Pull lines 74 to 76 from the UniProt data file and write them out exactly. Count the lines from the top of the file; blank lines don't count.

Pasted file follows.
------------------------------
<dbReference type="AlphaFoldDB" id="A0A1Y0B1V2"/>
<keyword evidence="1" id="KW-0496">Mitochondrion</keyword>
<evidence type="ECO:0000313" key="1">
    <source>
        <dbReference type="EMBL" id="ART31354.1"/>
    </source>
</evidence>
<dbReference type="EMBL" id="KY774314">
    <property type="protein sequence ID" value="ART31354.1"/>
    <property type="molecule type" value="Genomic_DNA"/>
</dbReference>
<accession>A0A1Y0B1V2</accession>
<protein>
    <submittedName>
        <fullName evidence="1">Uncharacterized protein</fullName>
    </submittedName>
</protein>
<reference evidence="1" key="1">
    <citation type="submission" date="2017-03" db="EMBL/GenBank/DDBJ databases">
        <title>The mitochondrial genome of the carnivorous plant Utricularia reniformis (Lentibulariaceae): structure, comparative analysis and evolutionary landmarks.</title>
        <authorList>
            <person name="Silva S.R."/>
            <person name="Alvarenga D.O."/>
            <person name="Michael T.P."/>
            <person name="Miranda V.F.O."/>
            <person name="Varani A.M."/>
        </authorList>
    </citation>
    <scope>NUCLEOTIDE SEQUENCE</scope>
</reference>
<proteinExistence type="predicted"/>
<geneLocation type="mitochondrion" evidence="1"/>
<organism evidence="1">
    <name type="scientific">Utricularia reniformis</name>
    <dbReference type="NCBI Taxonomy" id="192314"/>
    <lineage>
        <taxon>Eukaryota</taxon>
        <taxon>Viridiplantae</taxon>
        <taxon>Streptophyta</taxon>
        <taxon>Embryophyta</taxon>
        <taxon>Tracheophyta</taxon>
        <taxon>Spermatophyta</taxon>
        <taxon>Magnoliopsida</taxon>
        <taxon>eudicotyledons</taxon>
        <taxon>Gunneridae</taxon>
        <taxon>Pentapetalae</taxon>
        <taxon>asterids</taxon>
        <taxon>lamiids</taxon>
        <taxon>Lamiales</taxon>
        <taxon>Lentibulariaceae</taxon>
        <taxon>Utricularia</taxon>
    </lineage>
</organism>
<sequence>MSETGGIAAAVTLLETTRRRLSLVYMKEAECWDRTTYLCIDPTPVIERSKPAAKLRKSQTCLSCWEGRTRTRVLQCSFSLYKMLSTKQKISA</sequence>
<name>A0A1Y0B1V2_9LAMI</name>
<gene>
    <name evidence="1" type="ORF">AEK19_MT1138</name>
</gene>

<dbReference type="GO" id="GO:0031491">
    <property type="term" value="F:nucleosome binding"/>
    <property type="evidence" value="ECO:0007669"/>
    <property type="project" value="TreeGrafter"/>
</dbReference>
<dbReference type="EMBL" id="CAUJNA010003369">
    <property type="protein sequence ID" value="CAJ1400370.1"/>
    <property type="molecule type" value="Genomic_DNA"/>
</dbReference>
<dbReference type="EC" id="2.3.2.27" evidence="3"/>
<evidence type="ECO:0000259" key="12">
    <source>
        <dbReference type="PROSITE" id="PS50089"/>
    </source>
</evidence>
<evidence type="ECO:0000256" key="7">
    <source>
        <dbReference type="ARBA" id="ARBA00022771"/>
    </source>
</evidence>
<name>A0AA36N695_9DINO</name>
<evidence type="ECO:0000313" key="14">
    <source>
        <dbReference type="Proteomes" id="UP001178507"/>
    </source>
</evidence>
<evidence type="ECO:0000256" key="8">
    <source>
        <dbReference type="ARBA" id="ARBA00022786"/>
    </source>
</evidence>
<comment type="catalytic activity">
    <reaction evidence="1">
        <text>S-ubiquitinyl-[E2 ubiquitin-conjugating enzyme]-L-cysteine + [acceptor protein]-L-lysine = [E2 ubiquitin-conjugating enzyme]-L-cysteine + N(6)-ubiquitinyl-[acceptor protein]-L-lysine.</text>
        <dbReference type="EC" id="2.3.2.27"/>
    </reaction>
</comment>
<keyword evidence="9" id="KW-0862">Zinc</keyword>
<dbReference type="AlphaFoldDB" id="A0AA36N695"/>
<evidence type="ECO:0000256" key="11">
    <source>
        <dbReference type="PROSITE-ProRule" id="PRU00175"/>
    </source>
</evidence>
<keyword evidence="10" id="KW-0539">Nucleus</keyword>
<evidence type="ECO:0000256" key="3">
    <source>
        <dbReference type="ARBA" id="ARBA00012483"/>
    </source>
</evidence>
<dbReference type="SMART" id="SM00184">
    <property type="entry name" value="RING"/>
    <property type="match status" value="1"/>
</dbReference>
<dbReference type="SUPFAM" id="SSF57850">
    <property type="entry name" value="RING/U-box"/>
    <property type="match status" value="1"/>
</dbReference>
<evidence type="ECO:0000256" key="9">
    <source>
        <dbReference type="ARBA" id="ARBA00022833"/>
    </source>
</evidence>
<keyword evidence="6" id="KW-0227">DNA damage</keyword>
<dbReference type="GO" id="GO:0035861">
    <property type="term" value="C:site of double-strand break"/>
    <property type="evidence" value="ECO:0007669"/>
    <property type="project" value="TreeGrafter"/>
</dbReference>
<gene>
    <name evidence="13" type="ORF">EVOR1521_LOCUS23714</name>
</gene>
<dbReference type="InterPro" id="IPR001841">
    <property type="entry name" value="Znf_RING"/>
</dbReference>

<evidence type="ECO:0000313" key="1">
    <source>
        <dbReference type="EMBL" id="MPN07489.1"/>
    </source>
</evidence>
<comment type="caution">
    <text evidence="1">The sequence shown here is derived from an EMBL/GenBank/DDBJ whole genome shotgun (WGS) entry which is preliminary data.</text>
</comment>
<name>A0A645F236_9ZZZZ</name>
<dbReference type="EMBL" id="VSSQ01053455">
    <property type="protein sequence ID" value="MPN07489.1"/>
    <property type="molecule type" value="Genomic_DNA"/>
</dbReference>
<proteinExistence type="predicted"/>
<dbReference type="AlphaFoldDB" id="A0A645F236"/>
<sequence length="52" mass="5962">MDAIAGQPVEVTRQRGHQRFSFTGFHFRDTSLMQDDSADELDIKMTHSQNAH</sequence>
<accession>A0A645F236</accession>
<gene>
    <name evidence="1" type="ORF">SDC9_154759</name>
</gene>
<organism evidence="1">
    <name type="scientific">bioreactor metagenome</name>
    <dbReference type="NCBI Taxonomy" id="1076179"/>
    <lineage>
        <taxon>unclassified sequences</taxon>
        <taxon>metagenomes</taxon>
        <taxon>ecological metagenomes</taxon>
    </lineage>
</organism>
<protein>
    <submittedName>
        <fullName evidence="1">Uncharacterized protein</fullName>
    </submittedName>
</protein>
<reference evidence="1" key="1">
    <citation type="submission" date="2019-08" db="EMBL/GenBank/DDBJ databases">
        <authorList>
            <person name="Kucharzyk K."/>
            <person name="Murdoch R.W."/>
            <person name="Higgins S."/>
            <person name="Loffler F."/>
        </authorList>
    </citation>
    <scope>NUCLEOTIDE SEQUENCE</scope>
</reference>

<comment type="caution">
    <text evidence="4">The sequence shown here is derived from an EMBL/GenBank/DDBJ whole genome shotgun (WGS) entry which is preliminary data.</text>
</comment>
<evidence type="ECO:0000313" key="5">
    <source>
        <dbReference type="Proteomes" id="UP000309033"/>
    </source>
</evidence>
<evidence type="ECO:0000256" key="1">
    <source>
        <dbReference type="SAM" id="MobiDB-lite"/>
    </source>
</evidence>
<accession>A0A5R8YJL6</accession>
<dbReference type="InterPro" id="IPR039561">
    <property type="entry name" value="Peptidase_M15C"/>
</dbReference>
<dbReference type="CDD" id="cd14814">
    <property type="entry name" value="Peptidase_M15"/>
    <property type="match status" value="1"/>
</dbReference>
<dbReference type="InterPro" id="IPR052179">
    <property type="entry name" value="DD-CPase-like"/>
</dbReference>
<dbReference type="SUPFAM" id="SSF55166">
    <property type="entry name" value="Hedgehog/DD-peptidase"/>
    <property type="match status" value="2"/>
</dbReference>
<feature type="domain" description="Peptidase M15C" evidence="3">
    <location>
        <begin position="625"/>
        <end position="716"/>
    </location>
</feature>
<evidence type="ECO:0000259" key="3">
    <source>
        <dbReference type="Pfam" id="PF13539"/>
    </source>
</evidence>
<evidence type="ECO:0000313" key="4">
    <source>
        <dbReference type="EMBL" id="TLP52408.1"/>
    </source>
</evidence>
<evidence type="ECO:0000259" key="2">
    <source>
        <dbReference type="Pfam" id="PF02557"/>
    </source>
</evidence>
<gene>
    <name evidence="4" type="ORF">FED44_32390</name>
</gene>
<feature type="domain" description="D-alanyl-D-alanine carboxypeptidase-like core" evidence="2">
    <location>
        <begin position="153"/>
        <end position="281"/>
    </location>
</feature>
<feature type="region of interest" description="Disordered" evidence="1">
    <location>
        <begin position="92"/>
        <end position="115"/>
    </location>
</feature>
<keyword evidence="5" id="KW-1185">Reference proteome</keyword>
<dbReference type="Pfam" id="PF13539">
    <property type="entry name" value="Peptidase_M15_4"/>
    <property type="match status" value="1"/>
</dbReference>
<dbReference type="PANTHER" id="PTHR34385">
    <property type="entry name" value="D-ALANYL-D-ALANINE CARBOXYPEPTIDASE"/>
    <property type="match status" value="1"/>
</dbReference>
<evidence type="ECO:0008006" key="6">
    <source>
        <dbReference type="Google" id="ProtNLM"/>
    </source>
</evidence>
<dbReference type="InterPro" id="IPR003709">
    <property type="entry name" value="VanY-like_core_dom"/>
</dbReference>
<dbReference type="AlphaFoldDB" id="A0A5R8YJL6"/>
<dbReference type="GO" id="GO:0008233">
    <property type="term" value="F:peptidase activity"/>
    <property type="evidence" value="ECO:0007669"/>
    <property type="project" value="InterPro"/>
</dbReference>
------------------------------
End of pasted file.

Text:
<evidence type="ECO:0000256" key="7">
    <source>
        <dbReference type="ARBA" id="ARBA00022771"/>